Nike’s taking botting and reselling personally. And we’ve seen that before with all the antibot measures and their terms of sale. However, the Swoosh is upping its game with the latest rules! So what’s up with the new Nike retailer rules? Will it change things when it comes to the resale game? And what will retailers change their policies to accommodate the new rules? Let’s find out together and check out what the leaked document includes!
Nike Retailer Rules – A Product Launch Policy Update
Before we get into the rules, we gotta have a little chat. Although Nike is doing whatever it can to deter bots from copping, bots are pretty much ahead of the game. So, if you’re wondering whether having a sneaker bot is still worth it, then yes it is! You should look up the best sneaker bots around though, and choose the one that works best for you.
And if you’re still new to the whole thing, here’s everything you need to know about sneaker botting! But if you’re ready to make a purchase, then NSB3 is probably the best way to go. You can read all about the upcoming upgrade here. Now, back to the new Nike retailer rules, shall we?
High Heat Sneaker Drop Rules
So, GRs (or general releases if you’re not familiar with sneaker terminology), are not a problem. Sneaker stores and retailers can sell these drops on the usual first come, first serve (FCFS) basis. However, the sneaker industry loves them quick strike drops and exclusives. So, Nike decided to put some ground rules for drops like these.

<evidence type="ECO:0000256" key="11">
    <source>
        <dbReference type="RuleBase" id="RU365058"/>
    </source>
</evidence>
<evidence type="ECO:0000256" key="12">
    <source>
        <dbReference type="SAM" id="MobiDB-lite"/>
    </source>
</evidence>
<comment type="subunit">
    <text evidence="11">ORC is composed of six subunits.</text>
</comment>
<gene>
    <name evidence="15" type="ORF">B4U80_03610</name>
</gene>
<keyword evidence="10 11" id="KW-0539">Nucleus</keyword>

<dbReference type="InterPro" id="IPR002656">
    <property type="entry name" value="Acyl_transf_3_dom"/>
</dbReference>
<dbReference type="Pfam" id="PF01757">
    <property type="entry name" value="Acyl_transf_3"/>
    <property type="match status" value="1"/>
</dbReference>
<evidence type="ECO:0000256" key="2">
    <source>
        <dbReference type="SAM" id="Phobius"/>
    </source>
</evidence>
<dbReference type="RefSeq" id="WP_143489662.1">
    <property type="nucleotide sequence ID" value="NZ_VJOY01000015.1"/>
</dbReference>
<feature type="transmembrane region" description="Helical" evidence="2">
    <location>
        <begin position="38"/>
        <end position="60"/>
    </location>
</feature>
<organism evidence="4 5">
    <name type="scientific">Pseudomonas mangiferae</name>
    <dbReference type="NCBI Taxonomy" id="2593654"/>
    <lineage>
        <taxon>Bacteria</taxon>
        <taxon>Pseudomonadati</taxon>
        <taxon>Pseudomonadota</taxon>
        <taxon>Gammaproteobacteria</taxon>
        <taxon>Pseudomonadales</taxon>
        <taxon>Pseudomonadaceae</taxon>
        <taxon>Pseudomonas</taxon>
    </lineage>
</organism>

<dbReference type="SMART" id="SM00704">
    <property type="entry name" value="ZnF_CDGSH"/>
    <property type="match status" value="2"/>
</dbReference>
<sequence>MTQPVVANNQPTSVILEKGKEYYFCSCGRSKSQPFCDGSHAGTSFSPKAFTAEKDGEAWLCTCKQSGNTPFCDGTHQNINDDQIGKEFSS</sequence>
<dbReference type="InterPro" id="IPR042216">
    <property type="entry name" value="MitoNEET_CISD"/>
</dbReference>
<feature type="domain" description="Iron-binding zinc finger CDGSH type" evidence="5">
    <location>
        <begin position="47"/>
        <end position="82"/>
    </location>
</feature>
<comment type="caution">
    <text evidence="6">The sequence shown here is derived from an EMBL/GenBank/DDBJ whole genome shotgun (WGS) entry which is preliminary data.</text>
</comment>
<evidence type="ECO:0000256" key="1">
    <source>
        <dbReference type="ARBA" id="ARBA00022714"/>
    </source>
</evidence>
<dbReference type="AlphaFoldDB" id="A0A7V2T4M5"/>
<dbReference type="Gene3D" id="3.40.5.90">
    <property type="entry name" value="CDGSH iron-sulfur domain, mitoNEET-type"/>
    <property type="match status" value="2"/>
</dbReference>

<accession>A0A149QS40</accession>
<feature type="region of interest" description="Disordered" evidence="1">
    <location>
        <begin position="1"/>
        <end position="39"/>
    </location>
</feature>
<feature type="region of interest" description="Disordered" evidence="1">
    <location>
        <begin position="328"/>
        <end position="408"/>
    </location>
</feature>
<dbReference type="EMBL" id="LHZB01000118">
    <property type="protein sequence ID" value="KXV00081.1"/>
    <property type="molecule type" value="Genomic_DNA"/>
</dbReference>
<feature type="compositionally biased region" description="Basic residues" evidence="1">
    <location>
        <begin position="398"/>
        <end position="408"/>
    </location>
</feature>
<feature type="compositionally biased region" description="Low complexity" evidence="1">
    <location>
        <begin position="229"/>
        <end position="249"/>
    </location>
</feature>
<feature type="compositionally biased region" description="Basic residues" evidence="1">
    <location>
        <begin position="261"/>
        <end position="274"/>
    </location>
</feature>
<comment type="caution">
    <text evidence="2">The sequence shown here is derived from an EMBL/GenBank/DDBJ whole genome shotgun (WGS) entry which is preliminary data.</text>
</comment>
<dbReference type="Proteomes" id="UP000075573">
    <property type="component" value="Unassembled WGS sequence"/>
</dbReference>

- No FCFS for High Heat Releases: A retailer shouldn’t sell kicks on an FCFS basis unless they can do it in an “orderly” fashion.
- It’s Raffles for Ya: This rule states that a retailer should hold a raffle or draw for all hype releases. It could be an online draw/in-store purchase, in-store draw/in-store purchase, or online draw/online purchase.
- Entries Are Free for All: Retailers are not supposed to charge money for draws. However, they can take charity donations for them if Nike approves it.
- Sneakers Can’t Be Prizes: A retailer can’t give out sneakers as a prize for something to market their store. They can’t sell them even if it’s in connection with charities unless Nike approves it.
Bot Protection and Fraud Reduction
The new Nike retailer rules have a specific part about bot protection. You see, Nike requires retailers to have some decent antibot measures in place before drop day. And according to them, Nike SNKRS app’s security meets these requirements. Sure. Another requirement is that the retailer should have a way to reduce the risk of fraud. For example, people should present an ID in physical stores if they wanna participate in a draw, etc…
Item Per Person Limit
Aaaand there it is. A retailer should limit the number of items that one individual can buy, but Nike didn’t specify the number. However, for high heat drops, a person can only buy one item. So that way, you (hypothetically) can’t buy more than one pair of hype kicks.
Release Times and Promotion
Retailers can’t promote nor market a release more than 14 days prior to the release. But if Nike changes any of the release dates/promotions, the retailer must follow suit. And finally, retail partners can’t drop kicks before 10 AM ET/7 AM PT. The rule applies to both physical and online stores.
What If a Retailer Doesn’t Adhere to the Rules?
Failure to comply with these rules may result in account closure, order cancellation, or changing product allocations. In other words, if you’re a retailer and you don’t follow these rules, you’ll lose all your Nike privileges! So why risk it? And if you’re a buyer, don’t worry. You’ll always be able to use a sneaker bot to cop high heat kicks, even if retailers up their bot protection! Godspeed